Suspended jail sentence for second woman who starved dog

August 07, 2019

A 44 year old woman was today given a suspended sentence of two months and 24 days in the Adelaide magistrate’s court following her guilty plea on charges of failure to take reasonable steps to mitigate harm of an animal.

Tracey Goldner, formerly of Seacombe Gardens, was also ordered to pay RSPCA South Australia legal, pathology and veterinary fees totalling $1630 and given a two year, $1000 good behaviour bond.

(Under South Australia’s Animal Welfare Act, maximum penalties for non-aggravated offences involving the ill treatment of an animal are two years in jail or a $20,000 fine. Aggravated offences of animal cruelty can result in maximum penalties of four years in jail or a $50,000 fine.)

The charges relate to Butch, a four-year-old American Staffordshire Bull Terrier, who was near-death and lying inside a child’s play house in the backyard of a Seacombe Gardens house when found by an RSPCA South Australia inspector in July 2018.

The dog was in such an emaciated state he had a body score of 0/9. (A body score of 5/9 is ideal, while 9/9 is obese and 1/9 is severely emaciated.) His heart rate was barely audible, he was gasping for breath and was suffering chronic diarrhoea. The attending RSPCA vet, who quickly made the decision that humane euthanasia was the only option, testified that the dog “would have been suffering greatly for at least a week, but possibly longer”.

A subsequent pathology report confirmed the dog was severely emaciated and had also been suffering from gastro-intestinal bleeding.

RSPCA South Australia’s Legal Counsel, Chloe Swinden, told the court that the serious nature of the offence warranted a custodial sentence, adding that the defendant had a substantial criminal history for larceny and driving offences and had breached bond on six occasions.

“It is difficult to conceive of a more serious example of this offence,” Ms Swinden said.

“The defendant has been shown leniency by the courts in the past and hasn’t taken advantage of that.”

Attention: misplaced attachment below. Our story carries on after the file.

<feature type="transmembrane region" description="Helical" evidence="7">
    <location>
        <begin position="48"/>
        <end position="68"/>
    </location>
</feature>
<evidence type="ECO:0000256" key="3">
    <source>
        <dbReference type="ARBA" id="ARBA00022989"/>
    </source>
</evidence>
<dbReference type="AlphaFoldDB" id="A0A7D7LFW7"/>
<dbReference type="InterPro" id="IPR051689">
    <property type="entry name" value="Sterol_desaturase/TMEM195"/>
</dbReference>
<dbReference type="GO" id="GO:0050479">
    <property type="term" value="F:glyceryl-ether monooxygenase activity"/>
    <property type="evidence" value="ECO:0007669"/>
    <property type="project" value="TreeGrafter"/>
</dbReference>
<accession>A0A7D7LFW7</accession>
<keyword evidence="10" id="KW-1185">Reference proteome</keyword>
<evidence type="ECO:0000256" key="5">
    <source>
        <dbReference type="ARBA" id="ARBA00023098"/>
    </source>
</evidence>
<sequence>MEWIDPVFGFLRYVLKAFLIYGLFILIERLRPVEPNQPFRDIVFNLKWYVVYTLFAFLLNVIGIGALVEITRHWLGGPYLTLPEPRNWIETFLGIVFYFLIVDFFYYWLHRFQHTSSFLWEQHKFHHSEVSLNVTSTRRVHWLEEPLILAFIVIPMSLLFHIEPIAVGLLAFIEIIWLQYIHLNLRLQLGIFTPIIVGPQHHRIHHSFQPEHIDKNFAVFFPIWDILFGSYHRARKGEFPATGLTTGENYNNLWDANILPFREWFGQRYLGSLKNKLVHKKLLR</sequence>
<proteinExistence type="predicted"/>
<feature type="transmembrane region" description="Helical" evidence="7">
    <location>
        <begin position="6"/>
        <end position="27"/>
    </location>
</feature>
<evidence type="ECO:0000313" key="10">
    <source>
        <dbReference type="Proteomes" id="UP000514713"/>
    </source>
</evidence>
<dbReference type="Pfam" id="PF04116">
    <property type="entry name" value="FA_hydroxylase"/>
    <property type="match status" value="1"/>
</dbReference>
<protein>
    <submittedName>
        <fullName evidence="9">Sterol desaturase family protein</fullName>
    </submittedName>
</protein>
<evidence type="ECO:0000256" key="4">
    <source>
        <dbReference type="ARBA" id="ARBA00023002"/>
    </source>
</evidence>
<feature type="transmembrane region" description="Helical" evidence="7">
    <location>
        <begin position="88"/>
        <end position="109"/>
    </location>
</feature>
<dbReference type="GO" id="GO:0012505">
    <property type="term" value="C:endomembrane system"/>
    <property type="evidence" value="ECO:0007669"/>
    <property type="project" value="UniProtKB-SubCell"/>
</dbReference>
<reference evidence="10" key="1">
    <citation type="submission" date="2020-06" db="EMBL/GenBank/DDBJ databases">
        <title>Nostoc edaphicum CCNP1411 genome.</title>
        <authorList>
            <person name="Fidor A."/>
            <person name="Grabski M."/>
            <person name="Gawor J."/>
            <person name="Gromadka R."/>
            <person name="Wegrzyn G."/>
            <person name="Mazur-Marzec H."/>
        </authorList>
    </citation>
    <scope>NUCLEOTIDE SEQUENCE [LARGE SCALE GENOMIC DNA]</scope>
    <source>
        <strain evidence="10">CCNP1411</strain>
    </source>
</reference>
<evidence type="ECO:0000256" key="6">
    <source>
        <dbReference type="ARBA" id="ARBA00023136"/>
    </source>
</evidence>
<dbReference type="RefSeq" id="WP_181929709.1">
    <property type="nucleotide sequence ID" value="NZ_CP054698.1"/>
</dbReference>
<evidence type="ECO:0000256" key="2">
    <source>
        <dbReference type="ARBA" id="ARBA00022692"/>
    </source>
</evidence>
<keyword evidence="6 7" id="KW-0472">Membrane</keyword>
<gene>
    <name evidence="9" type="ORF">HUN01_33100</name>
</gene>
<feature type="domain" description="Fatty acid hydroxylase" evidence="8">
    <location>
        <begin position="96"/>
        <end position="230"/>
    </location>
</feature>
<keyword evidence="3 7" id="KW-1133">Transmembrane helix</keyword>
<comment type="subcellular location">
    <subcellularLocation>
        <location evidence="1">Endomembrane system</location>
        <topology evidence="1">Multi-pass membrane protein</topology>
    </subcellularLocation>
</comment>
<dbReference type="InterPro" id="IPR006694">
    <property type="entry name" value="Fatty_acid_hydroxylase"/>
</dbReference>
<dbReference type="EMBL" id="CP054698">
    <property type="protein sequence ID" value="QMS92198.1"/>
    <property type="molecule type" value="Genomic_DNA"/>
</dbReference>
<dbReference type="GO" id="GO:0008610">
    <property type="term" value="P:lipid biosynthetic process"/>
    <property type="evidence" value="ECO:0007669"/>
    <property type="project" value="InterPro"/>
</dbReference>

Today’s court decision follows the sentencing in May of Casey Goldner (the defendant’s 22 year old daughter) on the same charges. After pleading guilty, Casey Goldner received a two-month and 24-day suspended prison sentence and was ordered to pay $1630 in legal, veterinary and pathology fees.

In sentencing Goldner, Chief Magistrate Mary-Louise Hribal noted the defendant’s role as primary carer of her three year old child. However, the Chief Magistrate did not accept the defendant’s submissions that she could not afford veterinary care and did not a have vehicle to take the dog to a vet.

“This dog was in extreme discomfort and pain and desperately needed assistance from you and your daughter,” Chief Magistrate Hribal said.

“You cannot just leave a dog in a back shed and ignore it.”

Both Tracey and Casey Goldner have been banned from owning animals until further notice.

Chief Magistrate Hribal gave Goldner seven days in which to rehome another dog still in her care, a four-year-old American Staffordshire Terrier cross named Rebel. She further indicated that the dog could be surrendered into RSPCA South Australia’s care if the organisation did not agree with the defendant’s choice of a new owner for Rebel.

RSPCA is the only South Australian charity with legal power to investigate animal cruelty – but inspectors rely on the public to be their eyes and ears. That’s why RSPCA has again launched its Combat Cruelty campaign, which asks South Australians to take the pledge to combat cruelty.


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